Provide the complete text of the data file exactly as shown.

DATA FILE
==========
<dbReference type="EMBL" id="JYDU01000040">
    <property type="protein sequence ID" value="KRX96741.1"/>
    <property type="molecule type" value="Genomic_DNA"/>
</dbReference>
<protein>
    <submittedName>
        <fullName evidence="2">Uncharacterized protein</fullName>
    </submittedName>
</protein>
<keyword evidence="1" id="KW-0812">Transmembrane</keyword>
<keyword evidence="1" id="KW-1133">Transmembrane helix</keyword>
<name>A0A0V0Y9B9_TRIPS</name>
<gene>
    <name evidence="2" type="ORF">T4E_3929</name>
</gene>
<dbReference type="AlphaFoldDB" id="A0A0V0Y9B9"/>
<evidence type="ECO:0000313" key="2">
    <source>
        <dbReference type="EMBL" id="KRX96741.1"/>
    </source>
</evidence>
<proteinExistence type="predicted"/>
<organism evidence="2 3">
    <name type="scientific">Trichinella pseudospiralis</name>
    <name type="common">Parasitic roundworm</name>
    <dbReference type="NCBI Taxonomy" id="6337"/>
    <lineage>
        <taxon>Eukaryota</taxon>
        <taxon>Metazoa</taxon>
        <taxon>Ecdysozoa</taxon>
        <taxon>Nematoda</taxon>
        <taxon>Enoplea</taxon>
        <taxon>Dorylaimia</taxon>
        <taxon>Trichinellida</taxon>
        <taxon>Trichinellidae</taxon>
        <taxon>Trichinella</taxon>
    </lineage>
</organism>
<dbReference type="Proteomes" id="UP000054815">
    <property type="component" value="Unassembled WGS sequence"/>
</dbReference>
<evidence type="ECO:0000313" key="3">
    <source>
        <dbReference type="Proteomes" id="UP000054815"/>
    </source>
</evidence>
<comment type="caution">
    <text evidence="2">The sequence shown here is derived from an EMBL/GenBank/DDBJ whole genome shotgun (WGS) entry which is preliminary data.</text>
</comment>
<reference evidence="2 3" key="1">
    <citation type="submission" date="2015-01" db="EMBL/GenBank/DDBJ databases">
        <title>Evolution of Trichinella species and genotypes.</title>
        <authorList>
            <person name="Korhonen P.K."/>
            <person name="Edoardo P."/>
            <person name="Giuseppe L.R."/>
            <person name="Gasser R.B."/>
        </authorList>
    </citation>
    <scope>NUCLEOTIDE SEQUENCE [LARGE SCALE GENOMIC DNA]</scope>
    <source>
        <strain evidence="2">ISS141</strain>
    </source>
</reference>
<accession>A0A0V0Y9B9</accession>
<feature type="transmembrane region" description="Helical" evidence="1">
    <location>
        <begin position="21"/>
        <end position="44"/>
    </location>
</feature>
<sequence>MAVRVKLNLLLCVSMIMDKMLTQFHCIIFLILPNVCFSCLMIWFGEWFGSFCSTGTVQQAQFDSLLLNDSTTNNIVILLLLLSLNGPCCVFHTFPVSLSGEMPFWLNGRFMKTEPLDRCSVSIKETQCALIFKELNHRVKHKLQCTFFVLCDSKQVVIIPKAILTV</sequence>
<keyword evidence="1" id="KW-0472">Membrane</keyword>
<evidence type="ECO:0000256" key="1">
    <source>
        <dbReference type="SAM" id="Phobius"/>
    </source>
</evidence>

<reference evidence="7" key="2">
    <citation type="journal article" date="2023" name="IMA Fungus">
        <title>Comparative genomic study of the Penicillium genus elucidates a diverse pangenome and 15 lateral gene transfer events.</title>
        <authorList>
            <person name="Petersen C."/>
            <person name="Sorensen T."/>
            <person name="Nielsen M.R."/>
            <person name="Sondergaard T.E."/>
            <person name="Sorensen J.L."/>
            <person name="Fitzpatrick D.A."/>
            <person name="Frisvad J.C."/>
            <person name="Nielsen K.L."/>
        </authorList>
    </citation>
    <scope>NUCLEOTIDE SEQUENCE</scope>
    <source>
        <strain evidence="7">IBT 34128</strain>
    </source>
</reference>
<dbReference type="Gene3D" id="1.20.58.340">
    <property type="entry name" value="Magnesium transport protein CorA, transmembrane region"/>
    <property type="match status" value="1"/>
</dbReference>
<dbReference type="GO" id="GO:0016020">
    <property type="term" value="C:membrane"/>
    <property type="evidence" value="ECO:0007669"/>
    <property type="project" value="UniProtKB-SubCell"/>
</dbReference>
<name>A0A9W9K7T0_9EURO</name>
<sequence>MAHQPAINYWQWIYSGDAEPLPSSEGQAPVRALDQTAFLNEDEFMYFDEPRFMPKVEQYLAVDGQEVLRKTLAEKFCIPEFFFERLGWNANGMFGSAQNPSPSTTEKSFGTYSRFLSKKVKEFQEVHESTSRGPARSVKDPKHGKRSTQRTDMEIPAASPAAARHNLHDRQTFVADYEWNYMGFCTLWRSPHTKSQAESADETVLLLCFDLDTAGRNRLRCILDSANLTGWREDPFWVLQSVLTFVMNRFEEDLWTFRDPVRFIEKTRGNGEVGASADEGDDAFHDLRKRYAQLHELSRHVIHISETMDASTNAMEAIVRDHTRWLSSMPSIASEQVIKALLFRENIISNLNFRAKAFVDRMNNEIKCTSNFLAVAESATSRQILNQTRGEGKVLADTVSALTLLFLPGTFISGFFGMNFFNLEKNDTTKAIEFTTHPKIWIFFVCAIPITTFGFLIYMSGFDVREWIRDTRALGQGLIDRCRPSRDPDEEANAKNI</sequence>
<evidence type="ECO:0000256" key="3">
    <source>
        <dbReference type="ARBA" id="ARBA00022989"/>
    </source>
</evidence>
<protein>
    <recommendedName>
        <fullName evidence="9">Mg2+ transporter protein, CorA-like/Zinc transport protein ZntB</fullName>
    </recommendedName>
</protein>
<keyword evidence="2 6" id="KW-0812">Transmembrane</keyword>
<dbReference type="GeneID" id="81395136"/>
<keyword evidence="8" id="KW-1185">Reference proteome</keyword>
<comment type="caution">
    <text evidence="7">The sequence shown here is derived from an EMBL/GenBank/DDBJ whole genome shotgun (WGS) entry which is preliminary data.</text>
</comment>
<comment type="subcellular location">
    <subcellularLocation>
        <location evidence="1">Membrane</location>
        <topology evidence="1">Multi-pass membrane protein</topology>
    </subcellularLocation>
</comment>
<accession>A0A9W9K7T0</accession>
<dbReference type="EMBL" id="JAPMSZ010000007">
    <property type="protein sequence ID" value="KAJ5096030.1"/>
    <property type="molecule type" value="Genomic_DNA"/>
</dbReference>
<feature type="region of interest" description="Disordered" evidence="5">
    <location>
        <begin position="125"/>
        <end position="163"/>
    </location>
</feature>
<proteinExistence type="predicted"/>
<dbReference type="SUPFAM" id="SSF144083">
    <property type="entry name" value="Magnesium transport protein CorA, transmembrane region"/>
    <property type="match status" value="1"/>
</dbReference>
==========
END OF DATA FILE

<dbReference type="EMBL" id="JYDU01000040">
    <property type="protein sequence ID" value="KRX96741.1"/>
    <property type="molecule type" value="Genomic_DNA"/>
</dbReference>
<protein>
    <submittedName>
        <fullName evidence="2">Uncharacterized protein</fullName>
    </submittedName>
</protein>
<keyword evidence="1" id="KW-0812">Transmembrane</keyword>
<keyword evidence="1" id="KW-1133">Transmembrane helix</keyword>
<name>A0A0V0Y9B9_TRIPS</name>
<gene>
    <name evidence="2" type="ORF">T4E_3929</name>
</gene>
<dbReference type="AlphaFoldDB" id="A0A0V0Y9B9"/>
<evidence type="ECO:0000313" key="2">
    <source>
        <dbReference type="EMBL" id="KRX96741.1"/>
    </source>
</evidence>
<proteinExistence type="predicted"/>
<organism evidence="2 3">
    <name type="scientific">Trichinella pseudospiralis</name>
    <name type="common">Parasitic roundworm</name>
    <dbReference type="NCBI Taxonomy" id="6337"/>
    <lineage>
        <taxon>Eukaryota</taxon>
        <taxon>Metazoa</taxon>
        <taxon>Ecdysozoa</taxon>
        <taxon>Nematoda</taxon>
        <taxon>Enoplea</taxon>
        <taxon>Dorylaimia</taxon>
        <taxon>Trichinellida</taxon>
        <taxon>Trichinellidae</taxon>
        <taxon>Trichinella</taxon>
    </lineage>
</organism>
<dbReference type="Proteomes" id="UP000054815">
    <property type="component" value="Unassembled WGS sequence"/>
</dbReference>
<evidence type="ECO:0000313" key="3">
    <source>
        <dbReference type="Proteomes" id="UP000054815"/>
    </source>
</evidence>
<comment type="caution">
    <text evidence="2">The sequence shown here is derived from an EMBL/GenBank/DDBJ whole genome shotgun (WGS) entry which is preliminary data.</text>
</comment>
<reference evidence="2 3" key="1">
    <citation type="submission" date="2015-01" db="EMBL/GenBank/DDBJ databases">
        <title>Evolution of Trichinella species and genotypes.</title>
        <authorList>
            <person name="Korhonen P.K."/>
            <person name="Edoardo P."/>
            <person name="Giuseppe L.R."/>
            <person name="Gasser R.B."/>
        </authorList>
    </citation>
    <scope>NUCLEOTIDE SEQUENCE [LARGE SCALE GENOMIC DNA]</scope>
    <source>
        <strain evidence="2">ISS141</strain>
    </source>
</reference>
<accession>A0A0V0Y9B9</accession>
<feature type="transmembrane region" description="Helical" evidence="1">
    <location>
        <begin position="21"/>
        <end position="44"/>
    </location>
</feature>
<sequence>MAVRVKLNLLLCVSMIMDKMLTQFHCIIFLILPNVCFSCLMIWFGEWFGSFCSTGTVQQAQFDSLLLNDSTTNNIVILLLLLSLNGPCCVFHTFPVSLSGEMPFWLNGRFMKTEPLDRCSVSIKETQCALIFKELNHRVKHKLQCTFFVLCDSKQVVIIPKAILTV</sequence>
<keyword evidence="1" id="KW-0472">Membrane</keyword>
<evidence type="ECO:0000256" key="1">
    <source>
        <dbReference type="SAM" id="Phobius"/>
    </source>
</evidence>

<reference evidence="7" key="2">
    <citation type="journal article" date="2023" name="IMA Fungus">
        <title>Comparative genomic study of the Penicillium genus elucidates a diverse pangenome and 15 lateral gene transfer events.</title>
        <authorList>
            <person name="Petersen C."/>
            <person name="Sorensen T."/>
            <person name="Nielsen M.R."/>
            <person name="Sondergaard T.E."/>
            <person name="Sorensen J.L."/>
            <person name="Fitzpatrick D.A."/>
            <person name="Frisvad J.C."/>
            <person name="Nielsen K.L."/>
        </authorList>
    </citation>
    <scope>NUCLEOTIDE SEQUENCE</scope>
    <source>
        <strain evidence="7">IBT 34128</strain>
    </source>
</reference>
<dbReference type="Gene3D" id="1.20.58.340">
    <property type="entry name" value="Magnesium transport protein CorA, transmembrane region"/>
    <property type="match status" value="1"/>
</dbReference>
<dbReference type="GO" id="GO:0016020">
    <property type="term" value="C:membrane"/>
    <property type="evidence" value="ECO:0007669"/>
    <property type="project" value="UniProtKB-SubCell"/>
</dbReference>
<name>A0A9W9K7T0_9EURO</name>
<sequence>MAHQPAINYWQWIYSGDAEPLPSSEGQAPVRALDQTAFLNEDEFMYFDEPRFMPKVEQYLAVDGQEVLRKTLAEKFCIPEFFFERLGWNANGMFGSAQNPSPSTTEKSFGTYSRFLSKKVKEFQEVHESTSRGPARSVKDPKHGKRSTQRTDMEIPAASPAAARHNLHDRQTFVADYEWNYMGFCTLWRSPHTKSQAESADETVLLLCFDLDTAGRNRLRCILDSANLTGWREDPFWVLQSVLTFVMNRFEEDLWTFRDPVRFIEKTRGNGEVGASADEGDDAFHDLRKRYAQLHELSRHVIHISETMDASTNAMEAIVRDHTRWLSSMPSIASEQVIKALLFRENIISNLNFRAKAFVDRMNNEIKCTSNFLAVAESATSRQILNQTRGEGKVLADTVSALTLLFLPGTFISGFFGMNFFNLEKNDTTKAIEFTTHPKIWIFFVCAIPITTFGFLIYMSGFDVREWIRDTRALGQGLIDRCRPSRDPDEEANAKNI</sequence>
<evidence type="ECO:0000256" key="3">
    <source>
        <dbReference type="ARBA" id="ARBA00022989"/>
    </source>
</evidence>
<protein>
    <recommendedName>
        <fullName evidence="9">Mg2+ transporter protein, CorA-like/Zinc transport protein ZntB</fullName>
    </recommendedName>
</protein>
<keyword evidence="2 6" id="KW-0812">Transmembrane</keyword>
<dbReference type="GeneID" id="81395136"/>
<keyword evidence="8" id="KW-1185">Reference proteome</keyword>
<comment type="caution">
    <text evidence="7">The sequence shown here is derived from an EMBL/GenBank/DDBJ whole genome shotgun (WGS) entry which is preliminary data.</text>
</comment>
<comment type="subcellular location">
    <subcellularLocation>
        <location evidence="1">Membrane</location>
        <topology evidence="1">Multi-pass membrane protein</topology>
    </subcellularLocation>
</comment>
<accession>A0A9W9K7T0</accession>
<dbReference type="EMBL" id="JAPMSZ010000007">
    <property type="protein sequence ID" value="KAJ5096030.1"/>
    <property type="molecule type" value="Genomic_DNA"/>
</dbReference>
<feature type="region of interest" description="Disordered" evidence="5">
    <location>
        <begin position="125"/>
        <end position="163"/>
    </location>
</feature>
<proteinExistence type="predicted"/>
<dbReference type="SUPFAM" id="SSF144083">
    <property type="entry name" value="Magnesium transport protein CorA, transmembrane region"/>
    <property type="match status" value="1"/>
</dbReference>